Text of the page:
Friday, June 19, 2009

Pressure Works/ Clapping Louder Does Not

As a follow up to my post on the pressure the Obama administration is getting from the Gay community, it's worth pointing out the news that broke earlier today.

Reacting to a rising tide of anger from gay and lesbian supporters at a series of slights and deferred promises, President Obama will tomorrow extend some benefits to same-sex partners of federal employees.

The move, which begins to mirror the policy of many large corporations, will have an immediate effect for many workers, but it is a deeply reactive response to a core Democratic group whose concerns have been festering for six months. The presidential memorandum -- scheduled for signing tomorrow at 5:45 p.m., may in the short term, give Joe Biden something positive to say at a June 25 fundraiser that has seen prominent guests drop out, a host sharply attack the administration, and which is expected to be marked by protests.

Awesome! Except...

However, the Defense of Marriage Act prohibits the federal government from extending health and retirement benefits to same-sex couples, so the benefits are more likely to be marginal -- like relocation assistance.

So while the move sucks as far as actual substance goes, it shows that they are feeling the heat, so much so that they were compelled to react (albeit with a fairly meaningless executive order).

There are two schools of thought in the progressive movement right now on the best way to achieve our goals during a Democratic Administration. One side believes that the best way to do this is to create political pressure on the issue, such as the actions surrounding this fundraiser, and "make him do it" as FDR once said. The other school of thought is to "clap louder" as Chris Bowers put it, and not criticize Obama, hoping that he will do the right thing at the end of the day.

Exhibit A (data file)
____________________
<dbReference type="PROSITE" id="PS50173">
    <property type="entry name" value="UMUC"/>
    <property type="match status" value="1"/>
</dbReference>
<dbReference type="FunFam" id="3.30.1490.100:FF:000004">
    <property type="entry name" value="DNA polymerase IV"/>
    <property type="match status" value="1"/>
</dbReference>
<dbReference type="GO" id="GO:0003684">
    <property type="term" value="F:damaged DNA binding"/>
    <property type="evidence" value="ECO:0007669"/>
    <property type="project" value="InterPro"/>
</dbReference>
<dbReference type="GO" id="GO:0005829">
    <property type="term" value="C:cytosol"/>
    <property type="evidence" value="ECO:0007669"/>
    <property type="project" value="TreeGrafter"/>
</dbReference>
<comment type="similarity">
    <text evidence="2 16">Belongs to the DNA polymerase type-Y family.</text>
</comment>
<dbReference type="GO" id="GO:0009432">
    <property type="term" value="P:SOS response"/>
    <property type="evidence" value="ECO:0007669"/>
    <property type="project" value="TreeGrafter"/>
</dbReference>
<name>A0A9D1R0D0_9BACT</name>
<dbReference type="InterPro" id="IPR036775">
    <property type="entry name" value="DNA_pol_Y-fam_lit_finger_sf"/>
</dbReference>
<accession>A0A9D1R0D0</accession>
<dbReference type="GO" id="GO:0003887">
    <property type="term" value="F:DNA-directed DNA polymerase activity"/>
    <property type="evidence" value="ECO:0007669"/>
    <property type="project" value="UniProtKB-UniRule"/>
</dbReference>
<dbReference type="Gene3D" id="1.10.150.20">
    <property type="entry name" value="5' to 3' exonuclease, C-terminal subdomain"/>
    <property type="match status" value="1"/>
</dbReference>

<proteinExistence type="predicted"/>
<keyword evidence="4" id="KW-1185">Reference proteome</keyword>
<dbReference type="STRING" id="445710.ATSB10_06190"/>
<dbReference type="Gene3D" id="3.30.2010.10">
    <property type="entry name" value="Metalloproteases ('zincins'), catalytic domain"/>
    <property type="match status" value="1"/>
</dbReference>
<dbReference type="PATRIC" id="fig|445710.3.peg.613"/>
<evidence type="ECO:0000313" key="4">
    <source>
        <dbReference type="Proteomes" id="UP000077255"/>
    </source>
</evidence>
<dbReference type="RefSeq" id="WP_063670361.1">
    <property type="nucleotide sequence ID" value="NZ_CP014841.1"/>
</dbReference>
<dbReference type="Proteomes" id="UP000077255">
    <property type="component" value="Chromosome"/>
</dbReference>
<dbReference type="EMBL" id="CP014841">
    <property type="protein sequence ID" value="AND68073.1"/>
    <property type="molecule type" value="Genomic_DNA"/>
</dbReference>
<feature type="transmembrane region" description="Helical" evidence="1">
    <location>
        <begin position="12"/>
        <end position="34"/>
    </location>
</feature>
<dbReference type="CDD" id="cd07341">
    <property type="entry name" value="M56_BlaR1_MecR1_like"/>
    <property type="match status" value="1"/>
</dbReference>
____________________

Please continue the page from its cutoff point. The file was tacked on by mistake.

There are often gray areas to these debates and times when people can agree to disagree. This is not one of them. The overwhelming majority of the time, the first method works and the second one does not. There will be rare occasions when politicians act out of the goodness of their heart and "do what's right", but believing that will occur with any regularity is to live in a fantasyland.

Real change gets made when people start to feel the pressure, and the Obama administration feels it on this issue. The progressive movement needs to wrap their minds around the fact that this is how politics works, and learn how to adapt their tactics on other issues that are in need of progressive pressure.

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